If you have been to either Farlington Marshes or Southmoor nature reserves you will have noticed that last month our furry lawnmowers appeared. Cattle are now used extensively in conservation to graze sites to achieve the specific goals that are needed. In most cases this is to maintain grassland/heathland in a perpetual state of suspended animation.
This is essentially what most conservation management is. You halt succession at a designated point that achieves certain goals for that site. This may be a flower rich grassland, grazing to stop woodland from establishing. It may be even earlier in the successional history, maintaining lichen rich heaths, early pioneering stages of habitats. It could also be for specific species, mixed height heathland for nightjars and woodlark for instance.
The ins and outs and rights and wrongs of this type of management and the persuasion towards a more ‘natural’ management scenario is a topic for another post. This one really is for looking at how we graze our sites and why we do it.
From Spring until late Autumn, Farlington Marshes and Southmoor are grazed. The numbers are built up steadily until a peak in June/July when there can be as many as 200 on the main marsh. The overall aim is to get the grass nice and short for winter when the brent geese arrive and need somewhere to graze. Their short bills are perfect for tearing at grass up to 5cm. That’s why you see them on sports pitches so much.
You can’t however just shove 200 cattle on at the end for a few months, there are other aspects to look at, mainly our breeding birds. Lapwing, redshank, meadow pipit and skylark all use the main marsh areas to breed in. They need to have a mixture of short and long grass to feed and nest in. Too long and the young chicks won’t be able to find food easily. Too short and the nests will be easily found by predators. This means that a low number of cattle through their breeding season should provide a mosaic of sward heights, (or if you want to be fancy, structural heterogeneity).
If you overstock it, you run the risk of the nests being trampled. A rather good study looking at skylarks found that a density one cow every 3 ha has minimal effects on breeding success. This needs to be balanced out with the weather conditions. If you get a really hot spring with frequent rain, the grass will shoot up and you will need some more cattle to obtain the correct height and vice versa for a cold, dry one.
In a way Farlington is more like farming than many of my other sites. The overall picture is more about grassland structure rather than floral diversity, though the grazing method produces some excellent diversity on top of it being quite an interesting grassland anyway (coastal grazing marsh and transitional salt marsh). Other sites such as Swanwick Lakes and Hookheath nature reserves are grazed very differently. Cattle come on in July for a few months, leaving around October. This has a much better effect on plants as they have mostly gone to seed by this point and then you are removing the main bulk of the vegetation slowly. This benefits invertebrates by not being as sudden as cutting by machine. It also means that there are more flowering plants throughout the summer for invertebrates to take advantage of, hence why both of these sites are so good for butterflies.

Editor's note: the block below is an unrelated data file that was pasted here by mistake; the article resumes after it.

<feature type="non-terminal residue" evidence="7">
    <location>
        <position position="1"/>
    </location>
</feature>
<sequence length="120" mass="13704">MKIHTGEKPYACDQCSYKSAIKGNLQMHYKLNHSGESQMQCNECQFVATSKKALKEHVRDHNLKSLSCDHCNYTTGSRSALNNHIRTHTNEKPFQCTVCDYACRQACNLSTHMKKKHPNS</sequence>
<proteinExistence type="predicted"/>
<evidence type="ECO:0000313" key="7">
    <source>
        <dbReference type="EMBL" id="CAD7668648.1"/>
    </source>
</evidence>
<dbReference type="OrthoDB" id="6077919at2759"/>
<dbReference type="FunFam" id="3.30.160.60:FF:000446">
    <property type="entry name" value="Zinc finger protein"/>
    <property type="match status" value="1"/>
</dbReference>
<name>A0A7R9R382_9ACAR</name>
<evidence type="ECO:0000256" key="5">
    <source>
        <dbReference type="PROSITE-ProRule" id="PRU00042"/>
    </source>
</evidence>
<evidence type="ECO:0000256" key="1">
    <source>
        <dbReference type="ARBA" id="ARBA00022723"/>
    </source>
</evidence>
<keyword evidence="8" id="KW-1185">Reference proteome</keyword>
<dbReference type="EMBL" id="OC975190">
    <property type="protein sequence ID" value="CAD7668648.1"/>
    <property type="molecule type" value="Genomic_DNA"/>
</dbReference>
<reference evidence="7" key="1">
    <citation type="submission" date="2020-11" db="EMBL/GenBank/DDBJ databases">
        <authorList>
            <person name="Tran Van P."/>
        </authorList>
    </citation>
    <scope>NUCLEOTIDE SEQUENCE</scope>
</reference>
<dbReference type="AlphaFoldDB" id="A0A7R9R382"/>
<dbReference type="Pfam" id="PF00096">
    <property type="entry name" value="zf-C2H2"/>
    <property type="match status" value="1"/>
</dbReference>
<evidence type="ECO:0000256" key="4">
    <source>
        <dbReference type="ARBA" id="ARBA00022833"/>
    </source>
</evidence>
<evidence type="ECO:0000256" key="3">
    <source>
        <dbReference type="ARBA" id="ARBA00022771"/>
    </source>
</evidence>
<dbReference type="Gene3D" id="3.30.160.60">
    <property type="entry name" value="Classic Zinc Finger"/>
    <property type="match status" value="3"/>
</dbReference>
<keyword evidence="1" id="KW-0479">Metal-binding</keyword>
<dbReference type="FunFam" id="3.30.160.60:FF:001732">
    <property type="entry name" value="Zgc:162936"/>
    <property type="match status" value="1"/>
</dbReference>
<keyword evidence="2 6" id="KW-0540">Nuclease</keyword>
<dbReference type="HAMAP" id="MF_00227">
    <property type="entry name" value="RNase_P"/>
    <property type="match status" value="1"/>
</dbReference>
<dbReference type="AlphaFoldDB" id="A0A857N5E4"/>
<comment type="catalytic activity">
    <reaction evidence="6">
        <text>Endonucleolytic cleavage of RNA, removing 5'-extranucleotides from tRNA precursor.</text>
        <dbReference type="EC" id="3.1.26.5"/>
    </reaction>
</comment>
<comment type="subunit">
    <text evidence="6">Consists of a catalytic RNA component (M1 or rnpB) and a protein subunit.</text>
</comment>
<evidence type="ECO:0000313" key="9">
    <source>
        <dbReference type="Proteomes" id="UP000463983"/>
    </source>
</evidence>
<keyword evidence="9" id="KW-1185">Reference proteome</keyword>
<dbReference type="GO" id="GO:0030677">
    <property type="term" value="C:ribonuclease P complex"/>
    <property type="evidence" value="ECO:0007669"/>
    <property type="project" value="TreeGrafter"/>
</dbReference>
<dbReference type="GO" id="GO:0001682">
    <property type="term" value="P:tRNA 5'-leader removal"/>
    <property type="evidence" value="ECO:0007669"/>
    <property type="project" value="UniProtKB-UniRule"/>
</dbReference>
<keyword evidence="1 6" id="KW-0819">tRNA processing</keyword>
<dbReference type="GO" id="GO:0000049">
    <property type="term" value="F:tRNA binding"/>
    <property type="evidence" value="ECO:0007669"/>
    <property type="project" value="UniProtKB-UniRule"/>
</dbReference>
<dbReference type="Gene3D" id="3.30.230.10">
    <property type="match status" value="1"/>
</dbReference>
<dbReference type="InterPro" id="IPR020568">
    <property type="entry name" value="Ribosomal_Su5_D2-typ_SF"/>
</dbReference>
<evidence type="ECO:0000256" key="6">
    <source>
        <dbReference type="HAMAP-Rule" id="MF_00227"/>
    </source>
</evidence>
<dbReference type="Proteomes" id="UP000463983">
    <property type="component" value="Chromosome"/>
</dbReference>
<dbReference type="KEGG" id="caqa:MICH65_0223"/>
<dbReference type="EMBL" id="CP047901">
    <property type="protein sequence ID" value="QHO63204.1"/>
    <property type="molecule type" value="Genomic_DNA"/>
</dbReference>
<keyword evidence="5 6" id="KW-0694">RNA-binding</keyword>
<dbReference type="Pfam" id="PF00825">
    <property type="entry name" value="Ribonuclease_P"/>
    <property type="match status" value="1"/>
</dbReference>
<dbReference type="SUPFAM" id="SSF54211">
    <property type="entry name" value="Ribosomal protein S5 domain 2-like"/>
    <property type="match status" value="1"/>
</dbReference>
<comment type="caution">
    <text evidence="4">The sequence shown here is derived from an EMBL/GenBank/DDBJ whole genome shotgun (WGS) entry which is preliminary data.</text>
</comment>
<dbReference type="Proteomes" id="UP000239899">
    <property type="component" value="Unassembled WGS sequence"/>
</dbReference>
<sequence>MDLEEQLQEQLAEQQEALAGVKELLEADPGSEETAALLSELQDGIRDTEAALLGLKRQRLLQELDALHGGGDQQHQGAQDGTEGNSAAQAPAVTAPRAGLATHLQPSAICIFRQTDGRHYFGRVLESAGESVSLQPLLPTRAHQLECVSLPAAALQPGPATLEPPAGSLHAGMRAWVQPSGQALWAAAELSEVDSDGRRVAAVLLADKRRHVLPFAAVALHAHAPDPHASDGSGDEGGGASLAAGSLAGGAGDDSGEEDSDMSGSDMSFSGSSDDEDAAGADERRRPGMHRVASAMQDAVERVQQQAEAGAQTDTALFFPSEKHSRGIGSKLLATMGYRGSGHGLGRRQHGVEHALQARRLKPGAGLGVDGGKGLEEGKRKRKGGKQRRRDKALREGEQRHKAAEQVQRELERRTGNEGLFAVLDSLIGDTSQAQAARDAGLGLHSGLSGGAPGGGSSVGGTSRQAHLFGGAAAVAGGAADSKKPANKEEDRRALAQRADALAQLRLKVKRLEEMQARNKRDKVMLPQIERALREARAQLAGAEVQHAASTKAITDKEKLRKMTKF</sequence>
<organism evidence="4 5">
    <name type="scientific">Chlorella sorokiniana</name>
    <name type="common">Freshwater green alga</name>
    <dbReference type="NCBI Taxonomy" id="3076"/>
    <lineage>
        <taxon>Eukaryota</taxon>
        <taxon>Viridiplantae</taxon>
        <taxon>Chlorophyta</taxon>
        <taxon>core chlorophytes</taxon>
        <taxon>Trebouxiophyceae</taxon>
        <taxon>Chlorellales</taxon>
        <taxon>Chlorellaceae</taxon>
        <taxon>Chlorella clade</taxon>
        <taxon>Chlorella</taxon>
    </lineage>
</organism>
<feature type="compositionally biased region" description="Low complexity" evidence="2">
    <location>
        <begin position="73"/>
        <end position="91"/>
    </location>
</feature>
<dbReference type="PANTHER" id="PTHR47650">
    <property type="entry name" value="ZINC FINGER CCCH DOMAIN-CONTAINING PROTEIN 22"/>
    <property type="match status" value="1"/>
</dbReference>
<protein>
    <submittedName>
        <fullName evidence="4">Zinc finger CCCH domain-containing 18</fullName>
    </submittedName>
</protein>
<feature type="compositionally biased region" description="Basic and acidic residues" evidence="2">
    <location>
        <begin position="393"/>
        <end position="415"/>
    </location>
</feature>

Grazing isn’t the be all and end all though. Last year for instance I supplementary cut two meadows at Swanwick as I felt that the cattle had not eaten enough and over the years a thatch had developed. This is a layer of tougher grasses that stop other plants from growing up. I therefore had it cut and the cuttings removed. This will hopefully allow more flowering plants, especially annuals, to grow this year. Hopefully the effect of the cutting will not have detrimentally affected the invertebrate population. You do however need to balance out the effect of cutting with the benefit of having more flowering plants, as the more of these you have the more inverts you will ultimately support.
So you’ve looked at your site, thought about what you want from it, decided on the stocking density (the number of cows you need to do the job) and the length of time and time of year. Great, shove them on and let them do their stuff. It doesn’t however stop here. You get plants in all swards that become dominant and these tend to be the ones that are unpalatable or super tough. Creeping Thistle is a big problem at Farlington and has a hold on a big section of the main marsh. This has to managed separately to the grazing by cutting it with machinery before it sets seed, preferably a couple of times. Hookheath has a lot of hemlock water dropwort which is a bit of a brute on wet pasture. This is managed in the same way, cut back after the cattle have done their bit.
So, grassland management is a complicated beast as no grassland is the same, all have different facets to the sites that cause things to grow differently and a slight stray from the optimum management can have long lasting negative effects. If you churn up the ground in winter, for instance, you can ruin the soil structure which affects the sward for years to come. Managing the cows themselves can be an absolute nightmare – they escape, get ill, get stuck, give birth when you least expect it. That all said Hampshire has some amazing, hugely rich and diverse grassland sites, with colleagues at the Wildlife Trust doing excellent work on many of these (Winchester area and South Downs have some incredible grassland). So as we go into summer, get out there and take a look.
A big thank you has to go out to all our volunteer wardens and lookers, across the whole Trust who keep an eye on our cattle whilst we have them. We couldn’t do it without them.